Yes, we have successfully contained the invasion, and it is only this containment that makes control and progress possible. Without control any number of acres would easily and quickly become infested making future control next to impossible.

The plant blooms at any height from about four inches (after cutting too early, or too high) to a massive size. This report from one of our crew, "We found a record size hedge parsley plant. It was approximately 7' tall by 6' wide. It was near the big bur oak in the center of the walnut plantation," suggests the tens of thousand of seeds that will flow from a single plant.

So here is what one must do from first thaw to late summer:

Each spring seek and spray (with Roundup) the vivid dark green flat rosettes (the first year plants appear very bright dark green as the snow melts, and stand out boldly). The earlier the better reduces collateral damage from spraying at this stage of control.

In warmer weather pull or cut and bag (bag after August 1, or whenever flowers are aging and especially if seeds are beginning to form), or spray at first sight. In summer, if I am not bagging it, I take pains to pull it, if possible (a wet year really helps), or cut it at ground level being careful to cut all the many tentacles of the octopus like growth habit of this wily, but physically weak and easily broken, plant. After pulling or cutting It only takes me a moment to cut the plant into pieces to decrease the likelihood of rogue seed development, and especially when pulling I would suggest, if not bagging, to, at a minimum, cut the root from the plant.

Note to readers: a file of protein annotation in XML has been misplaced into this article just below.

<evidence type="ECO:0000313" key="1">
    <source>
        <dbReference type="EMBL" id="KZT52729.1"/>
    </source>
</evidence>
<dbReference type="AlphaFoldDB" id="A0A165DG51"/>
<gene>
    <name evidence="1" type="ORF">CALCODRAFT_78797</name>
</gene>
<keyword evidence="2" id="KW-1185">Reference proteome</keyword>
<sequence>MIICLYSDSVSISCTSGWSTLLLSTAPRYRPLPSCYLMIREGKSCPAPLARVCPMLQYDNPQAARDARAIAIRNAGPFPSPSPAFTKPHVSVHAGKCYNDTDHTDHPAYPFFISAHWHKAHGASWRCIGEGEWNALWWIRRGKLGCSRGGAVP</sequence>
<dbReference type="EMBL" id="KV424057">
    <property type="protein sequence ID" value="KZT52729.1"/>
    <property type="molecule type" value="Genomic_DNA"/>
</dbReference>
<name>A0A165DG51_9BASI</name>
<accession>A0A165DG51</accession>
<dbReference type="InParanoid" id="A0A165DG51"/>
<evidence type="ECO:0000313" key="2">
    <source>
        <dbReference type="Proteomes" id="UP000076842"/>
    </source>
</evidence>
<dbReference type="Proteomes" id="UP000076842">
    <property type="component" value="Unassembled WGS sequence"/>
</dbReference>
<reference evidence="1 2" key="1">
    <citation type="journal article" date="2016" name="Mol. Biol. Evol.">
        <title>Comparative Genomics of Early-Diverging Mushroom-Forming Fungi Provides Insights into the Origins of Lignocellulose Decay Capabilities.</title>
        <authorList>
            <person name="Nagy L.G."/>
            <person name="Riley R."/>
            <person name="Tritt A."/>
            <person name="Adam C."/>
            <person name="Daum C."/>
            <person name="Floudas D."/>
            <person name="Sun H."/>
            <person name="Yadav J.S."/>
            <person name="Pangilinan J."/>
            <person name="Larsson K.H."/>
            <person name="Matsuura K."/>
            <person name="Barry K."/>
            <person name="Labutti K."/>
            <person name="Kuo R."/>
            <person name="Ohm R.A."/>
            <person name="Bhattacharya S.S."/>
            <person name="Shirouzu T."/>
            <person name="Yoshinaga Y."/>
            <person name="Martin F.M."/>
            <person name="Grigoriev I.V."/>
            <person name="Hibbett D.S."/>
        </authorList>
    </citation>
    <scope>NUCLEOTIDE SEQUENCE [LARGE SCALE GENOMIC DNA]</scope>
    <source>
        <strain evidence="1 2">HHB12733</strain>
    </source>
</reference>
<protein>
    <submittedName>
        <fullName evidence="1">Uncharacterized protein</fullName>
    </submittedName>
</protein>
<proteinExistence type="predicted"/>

Based upon what I have seen over many years, I would suggest that our self-inflicted "global weirding" is an accelerating macro disturbance favoring all weeds, including, and especially, poison ivy, which I notice is now rapidly spreading from areas it has occupied modestly for 30 years, and which is a frequent nurse plant to JHP making control onerous, and providing an additional argument for early attack and relentless control..

My neighbor adds the following, "I would not call JHP an annual because I see it germinate in the spring, over winter as a rosette, and bloom the next year. More like a biennial. I think it can germinate in the fall as well, so that may be why some call it a winter annual. I have seen JHP grow in all environments - shade, sunny, savanna, prairie, woods etc. The one place is seems to struggle is wetlands. However, I have found it growing with very wet feet. JHP can compete with all plants. I have seen it grow tall and skinny when competing with giant ragweed, and then with wide, low-sweeping, multiple stems when growing elsewhere with short competition. It can form very dense monocultures with little else growing underneath it. If the seed hits the soil, the plant will grow regardless of where, or what else is growing there. It successfully competes with everything. My fear is that this plant will be worse than GM. The seed can travel great distances due to its "velcro" coat.

The only solution seems to be get to know this plant NOW and hit it hard the moment you see it. Waiting even one year may increase the work required 100 fold in the years to come.

More detail, good images, and all dry, technical information is easily available at these sites:

DNR Fact Sheet:

DNR Invasive Plant List

Chuck Bauer
August 10, 2009